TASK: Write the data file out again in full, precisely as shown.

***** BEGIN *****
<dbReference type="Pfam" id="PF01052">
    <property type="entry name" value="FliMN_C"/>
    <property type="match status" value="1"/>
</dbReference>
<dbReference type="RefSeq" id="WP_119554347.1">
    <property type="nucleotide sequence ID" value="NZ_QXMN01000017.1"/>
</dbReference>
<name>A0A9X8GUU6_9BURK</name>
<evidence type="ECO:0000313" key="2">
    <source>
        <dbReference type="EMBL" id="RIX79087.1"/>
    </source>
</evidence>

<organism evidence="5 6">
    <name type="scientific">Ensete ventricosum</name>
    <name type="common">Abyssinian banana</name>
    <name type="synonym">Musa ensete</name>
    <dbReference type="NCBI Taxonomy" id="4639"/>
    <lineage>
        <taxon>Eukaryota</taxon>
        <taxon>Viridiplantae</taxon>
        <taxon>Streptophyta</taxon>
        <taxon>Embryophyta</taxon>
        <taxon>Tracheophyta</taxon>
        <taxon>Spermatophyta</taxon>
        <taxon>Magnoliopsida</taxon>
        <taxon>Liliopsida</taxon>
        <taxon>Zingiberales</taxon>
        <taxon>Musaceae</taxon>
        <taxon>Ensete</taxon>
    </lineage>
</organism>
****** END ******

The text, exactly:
<dbReference type="Pfam" id="PF01052">
    <property type="entry name" value="FliMN_C"/>
    <property type="match status" value="1"/>
</dbReference>
<dbReference type="RefSeq" id="WP_119554347.1">
    <property type="nucleotide sequence ID" value="NZ_QXMN01000017.1"/>
</dbReference>
<name>A0A9X8GUU6_9BURK</name>
<evidence type="ECO:0000313" key="2">
    <source>
        <dbReference type="EMBL" id="RIX79087.1"/>
    </source>
</evidence>

<organism evidence="5 6">
    <name type="scientific">Ensete ventricosum</name>
    <name type="common">Abyssinian banana</name>
    <name type="synonym">Musa ensete</name>
    <dbReference type="NCBI Taxonomy" id="4639"/>
    <lineage>
        <taxon>Eukaryota</taxon>
        <taxon>Viridiplantae</taxon>
        <taxon>Streptophyta</taxon>
        <taxon>Embryophyta</taxon>
        <taxon>Tracheophyta</taxon>
        <taxon>Spermatophyta</taxon>
        <taxon>Magnoliopsida</taxon>
        <taxon>Liliopsida</taxon>
        <taxon>Zingiberales</taxon>
        <taxon>Musaceae</taxon>
        <taxon>Ensete</taxon>
    </lineage>
</organism>